In final semester, Kaler maintains a full agenda

Eric Kaler hopes to accomplish several initiatives before he leaves.

University President Eric Kaler answers questions from the Minnesota Daily on Thursday, Sept. 27, 2018 in his office at Morrill Hall. Kaler told the Daily his favorite part about the fall semester is watching Gopher football and volleyball games.

Tony Saunders

University President Eric Kaler answers questions from the Minnesota Daily on Thursday, Sept. 27, 2018 in his office at Morrill Hall. Kaler told the Daily his favorite part about the fall semester is watching Gopher football and volleyball games.

Austen Macalus

President Eric Kaler is taking on a full agenda to round out his time at the helm of the University of Minnesota. 

From making a decision about Coffman Union to overseeing the University’s multi-million dollar legislative request, Kaler expects to accomplish a number of big-ticket items before President-Designate Joan Gabel takes over in July. 

“We’re very focused on making certain that the end of President Kaler’s tenure is very productive,” Chief of Staff Jon Steadland said. “There’s a lot of work yet to do.” 

As he approaches the end of his eight-year tenure, Kaler’s final semester on campus will be anything but a lame duck session. 

“My goal is to capitalize on this transition year. That means doing some things that are hard,” Kaler told the Board of Regents in September. 

Thus far, Kaler has checked the box on several priorities, including negotiating a new M Health Fairview partnership and revamping the University’s health sciences operations. The final chunk of Kaler’s six-year plan to cut a total of $90 million in administrative costs will go into place this fiscal year.

Board of Regents Chair David McMillan praised Kaler’s track-record, saying the president has done a good job keeping tuition relatively low, while ensuring the University remains an excellent school. 

“I think President Kaler’s got a lot to be proud of,” McMillan said. “As I look back with President Kaler on what’s accomplished, that tuition track record is good [and] our rankings across most of our professional and undergraduate and graduate schools are solid.”

However, several major priorities remain on Kaler’s plate, including whether to rename controversial buildings on campus. 

Steadland said the president wants to “make certain we have some resolution on the historical namings issue” before leaving. But the renaming process has taken longer than expected — recommendations for Coffman and three other buildings underwent a series of delays in recent months.

Kaler’s other priorities include setting a direction for expanded child care options near campus and “institutionalizing” the University’s work to prevent sexual misconduct, Steadland said.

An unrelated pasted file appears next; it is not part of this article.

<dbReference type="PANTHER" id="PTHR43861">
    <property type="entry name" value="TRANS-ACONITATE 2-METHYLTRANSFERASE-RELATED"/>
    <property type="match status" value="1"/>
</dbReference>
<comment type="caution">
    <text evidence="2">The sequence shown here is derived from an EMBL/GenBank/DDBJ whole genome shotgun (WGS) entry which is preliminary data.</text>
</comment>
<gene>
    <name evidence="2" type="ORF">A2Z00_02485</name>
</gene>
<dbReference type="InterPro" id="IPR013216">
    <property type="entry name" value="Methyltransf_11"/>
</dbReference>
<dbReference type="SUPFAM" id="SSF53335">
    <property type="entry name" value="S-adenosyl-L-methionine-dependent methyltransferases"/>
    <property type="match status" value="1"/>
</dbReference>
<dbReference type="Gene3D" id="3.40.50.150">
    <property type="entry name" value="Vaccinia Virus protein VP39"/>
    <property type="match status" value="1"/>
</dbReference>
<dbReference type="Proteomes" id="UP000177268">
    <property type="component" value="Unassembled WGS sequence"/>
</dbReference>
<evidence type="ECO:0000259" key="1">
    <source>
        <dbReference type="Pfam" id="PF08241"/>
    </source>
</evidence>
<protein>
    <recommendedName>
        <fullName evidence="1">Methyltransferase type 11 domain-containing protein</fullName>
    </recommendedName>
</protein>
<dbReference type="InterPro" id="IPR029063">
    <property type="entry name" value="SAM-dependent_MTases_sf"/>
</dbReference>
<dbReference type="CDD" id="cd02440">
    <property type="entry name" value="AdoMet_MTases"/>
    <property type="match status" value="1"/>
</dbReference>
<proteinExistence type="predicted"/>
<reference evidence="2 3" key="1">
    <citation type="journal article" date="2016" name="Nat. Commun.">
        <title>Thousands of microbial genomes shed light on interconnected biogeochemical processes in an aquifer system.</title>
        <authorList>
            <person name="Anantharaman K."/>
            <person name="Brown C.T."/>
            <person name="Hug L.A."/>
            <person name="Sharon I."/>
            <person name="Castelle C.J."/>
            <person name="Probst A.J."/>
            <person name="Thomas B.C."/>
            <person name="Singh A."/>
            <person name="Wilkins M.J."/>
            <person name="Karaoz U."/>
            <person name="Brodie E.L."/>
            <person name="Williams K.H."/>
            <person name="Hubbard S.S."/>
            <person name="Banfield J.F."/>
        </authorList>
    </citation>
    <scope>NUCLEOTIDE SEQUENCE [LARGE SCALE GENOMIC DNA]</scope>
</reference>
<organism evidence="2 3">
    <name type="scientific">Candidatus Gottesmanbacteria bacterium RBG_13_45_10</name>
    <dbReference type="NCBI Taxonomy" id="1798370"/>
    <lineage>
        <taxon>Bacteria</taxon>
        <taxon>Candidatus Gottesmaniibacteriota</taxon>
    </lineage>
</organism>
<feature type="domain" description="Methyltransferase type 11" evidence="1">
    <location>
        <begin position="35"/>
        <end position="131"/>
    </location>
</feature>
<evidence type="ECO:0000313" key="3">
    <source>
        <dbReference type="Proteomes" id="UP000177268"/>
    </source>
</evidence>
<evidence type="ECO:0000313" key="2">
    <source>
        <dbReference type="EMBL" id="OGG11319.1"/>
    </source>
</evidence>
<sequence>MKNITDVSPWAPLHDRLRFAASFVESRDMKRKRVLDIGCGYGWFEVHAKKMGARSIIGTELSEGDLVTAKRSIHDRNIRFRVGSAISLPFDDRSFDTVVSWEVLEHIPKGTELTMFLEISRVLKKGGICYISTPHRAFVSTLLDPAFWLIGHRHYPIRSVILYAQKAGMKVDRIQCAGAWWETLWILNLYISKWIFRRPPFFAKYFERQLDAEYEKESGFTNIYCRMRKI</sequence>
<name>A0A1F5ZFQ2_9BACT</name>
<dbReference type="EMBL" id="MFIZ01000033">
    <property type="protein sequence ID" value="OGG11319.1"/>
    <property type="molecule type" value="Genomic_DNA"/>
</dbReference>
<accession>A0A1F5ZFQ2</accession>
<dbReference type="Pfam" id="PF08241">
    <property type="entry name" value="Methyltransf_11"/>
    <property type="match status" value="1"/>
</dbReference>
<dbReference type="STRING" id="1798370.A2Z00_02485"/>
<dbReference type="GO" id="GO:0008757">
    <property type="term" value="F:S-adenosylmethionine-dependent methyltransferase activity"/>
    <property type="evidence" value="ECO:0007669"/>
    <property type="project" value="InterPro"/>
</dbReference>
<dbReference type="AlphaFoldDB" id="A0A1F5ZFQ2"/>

“You can’t do everything during this time frame, but the priorities we have are things that I know President Kaler wants to get accomplished,” Steadland said. 

There’s also the University’s biennial budget request, with Kaler once again leading lobbying efforts at the state Capitol.

In his final legislative session, Kaler is asking lawmakers for $87 million for the next two fiscal years and $232 million in capital bonding. 

Rep. Bud Nornes, R-Fergus Falls, the leading Republican and former chair of the House higher education committee, said he has had a good working relationship with Kaler. 

But Nornes said Kaler’s final request is “very aggressive,” and there may not be enough state funding to go around. The University’s state funding requests have come up short in recent years. 

“You have to trust the people you’re dealing with, in this case President Kaler, and I would say that I do. You also do need to verify some things,” Nornes said. “I think, overall, that’s been the relationship I’ve had with him.” 

However, Kaler leaving has also put some of the University’s large-scale efforts on hold.

The University’s system-wide strategic plan — a multi-year process expected to be completed last fall — was pushed back because of Kaler’s departure. Instead, it will be left to Gabel when she comes into the role. 

“We’re at a pause-point in our system-wide strategic planning efforts, which is appropriate given that we’re changing leaders,” said McMillan. “Ideally, it would have been nice if that was all done, but there’s only so many big balls you can push uphill.” 

The biggest obstacle in Kaler’s last months, Steadland said, is the limited time. 

“As this plays out, I’m sure we will have more and more moments … where you have to say, ‘OK, are we going to deal with this issue right now or are we going to leave it for President-Designate Gabel?’” Steadland said.  

But Steadland said the president expects to resolve many of his agenda items. 

“We are really focused on finishing strong and making sure we come to a conclusion in these final months,” he said.